Looking after your mental health during the COVID-19 lockdown
As the country is currently facing an extended nationwide lockdown to attempt to flatten the curve and prevent the spread of COVID-19, many people are experiencing increased levels of uncertainty, discomfort, anxiety and loneliness. The COVID-19 pandemic is creating an exorbitant amount of stress for the country’s population from empty shelves in stores, fear about the disease and the impact that self isolation could have on one’s self.
It is also important to note that the heightened occurrence of this pandemic will affect everyone’s mental health differently. With that being said, it’s extremely important to stick to a normal routine as much as possible when it comes to sleep, exercise and nutrition, especially for people with existing mental health problems. As an individual, not only should you look after your own mental health during this lockdown, but also check in on friends and family to ensure that they are doing the same.
As mentioned before, everyone will react differently, but it’s necessary for people who are feeling either more stressed, depressed or anxious during this lockdown to know that there are ways to help manage this, and there are people you could engage with for support.
Here are 5 ways in which we hope helps you feel a bit better during the lockdown;
- Talk openly about mental health
People should be encouraged to talk about their feelings. Many people feel that talking about their depression or anxiety (or both) makes them feel better. By acknowledging your feelings, you may be able to focus on things that are within your control.
- Filter news and social media
As mentioned in a previous post of ours, the panic spreads faster than the virus. Constant updates regarding the pandemic can make you feel miserable. Make sure you filter what you watch or view on social media platforms. Have multiple breaks from social media, and mute triggering keywords and accounts.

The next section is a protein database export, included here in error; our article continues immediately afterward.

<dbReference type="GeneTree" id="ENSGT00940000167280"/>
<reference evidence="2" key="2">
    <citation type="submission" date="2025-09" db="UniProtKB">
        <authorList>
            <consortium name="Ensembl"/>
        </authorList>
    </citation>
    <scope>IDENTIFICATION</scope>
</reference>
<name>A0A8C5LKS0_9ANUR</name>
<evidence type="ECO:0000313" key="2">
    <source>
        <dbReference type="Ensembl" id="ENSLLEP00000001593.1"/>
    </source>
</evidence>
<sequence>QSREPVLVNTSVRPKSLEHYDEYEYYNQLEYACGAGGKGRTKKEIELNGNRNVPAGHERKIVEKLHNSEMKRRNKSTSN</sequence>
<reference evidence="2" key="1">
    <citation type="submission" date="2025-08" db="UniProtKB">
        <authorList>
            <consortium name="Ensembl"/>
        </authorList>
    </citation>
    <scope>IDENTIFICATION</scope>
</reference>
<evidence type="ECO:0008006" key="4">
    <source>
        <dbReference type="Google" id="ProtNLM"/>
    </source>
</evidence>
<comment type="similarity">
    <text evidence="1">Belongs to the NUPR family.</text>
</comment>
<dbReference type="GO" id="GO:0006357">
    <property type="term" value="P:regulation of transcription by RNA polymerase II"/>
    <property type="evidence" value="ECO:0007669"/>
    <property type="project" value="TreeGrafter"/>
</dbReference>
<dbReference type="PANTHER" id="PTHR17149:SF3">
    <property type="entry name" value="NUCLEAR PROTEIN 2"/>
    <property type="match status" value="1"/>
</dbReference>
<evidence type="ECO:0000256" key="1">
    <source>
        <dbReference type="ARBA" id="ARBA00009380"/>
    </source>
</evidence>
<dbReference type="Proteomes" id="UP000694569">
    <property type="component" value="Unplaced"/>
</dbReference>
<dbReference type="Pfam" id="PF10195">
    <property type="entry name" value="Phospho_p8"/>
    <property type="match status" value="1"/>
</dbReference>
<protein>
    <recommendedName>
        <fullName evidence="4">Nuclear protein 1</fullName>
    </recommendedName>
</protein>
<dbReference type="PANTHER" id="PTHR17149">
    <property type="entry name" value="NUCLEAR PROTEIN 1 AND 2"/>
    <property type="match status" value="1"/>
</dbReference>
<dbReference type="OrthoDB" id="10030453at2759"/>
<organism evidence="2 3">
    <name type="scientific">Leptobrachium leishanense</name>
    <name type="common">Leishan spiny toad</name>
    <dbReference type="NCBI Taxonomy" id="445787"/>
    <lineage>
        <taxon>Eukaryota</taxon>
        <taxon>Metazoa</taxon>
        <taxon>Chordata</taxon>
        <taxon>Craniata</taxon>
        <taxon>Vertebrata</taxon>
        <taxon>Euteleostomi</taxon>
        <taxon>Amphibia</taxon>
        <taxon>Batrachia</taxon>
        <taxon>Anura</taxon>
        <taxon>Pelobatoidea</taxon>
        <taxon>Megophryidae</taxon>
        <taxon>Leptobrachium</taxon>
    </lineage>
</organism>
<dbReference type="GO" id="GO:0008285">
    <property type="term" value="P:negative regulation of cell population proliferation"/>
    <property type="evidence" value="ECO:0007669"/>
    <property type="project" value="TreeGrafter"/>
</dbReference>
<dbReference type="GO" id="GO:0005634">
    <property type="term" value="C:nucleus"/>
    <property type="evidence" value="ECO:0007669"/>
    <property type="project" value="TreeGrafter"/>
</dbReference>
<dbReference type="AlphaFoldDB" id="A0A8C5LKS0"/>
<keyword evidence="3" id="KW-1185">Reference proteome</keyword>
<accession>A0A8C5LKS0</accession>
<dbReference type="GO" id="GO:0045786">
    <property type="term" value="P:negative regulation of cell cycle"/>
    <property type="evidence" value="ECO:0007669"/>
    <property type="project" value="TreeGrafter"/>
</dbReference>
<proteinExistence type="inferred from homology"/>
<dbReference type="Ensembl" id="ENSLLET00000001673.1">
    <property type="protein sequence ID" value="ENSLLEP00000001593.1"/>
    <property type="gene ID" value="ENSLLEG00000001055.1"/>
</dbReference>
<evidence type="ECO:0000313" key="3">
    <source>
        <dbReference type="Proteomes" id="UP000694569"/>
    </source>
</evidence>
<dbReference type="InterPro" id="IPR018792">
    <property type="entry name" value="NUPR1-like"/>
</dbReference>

- Eat an ‘anti-depression diet’
As odd as it sounds, a well-nourished body is better at handling stress. An ‘anti-depression diet’ often known as traditional Mediterranean food includes whole grains, vegetables, fruit, berries, nuts and almonds, and olive oil is known to calm your mental health.
Approximately 90% of depressed people struggle with sleep, which is likely to increase during this period. Try to wake up and go to bed at the same time every day, achieving 8 hours of sleep. In addition, limit your screen time before going to bed as it will help you have a better sleep.
Clinical studies have illustrated that regular exercise produces chemicals such as dopamine and serotonin which are as effective as antidepressant medication for treating mild depression. Since there is no access to gyms, it’s necessary to create a daily exercise routine at home.
We, at Voices Unite want you to know that you are not alone in this situation. We want you to know that the way you feel is justifiable and well understood.
If you are experiencing difficulty during this time, please contact the following helplines for assistance;
National Counselling Line: 0861-322-322
Stop Gender Violence Helpline: 0800-150-150
Suicide Crisis Line: 0800 567 567
Sharing is caring!
Help us spread the word about Voices Unite: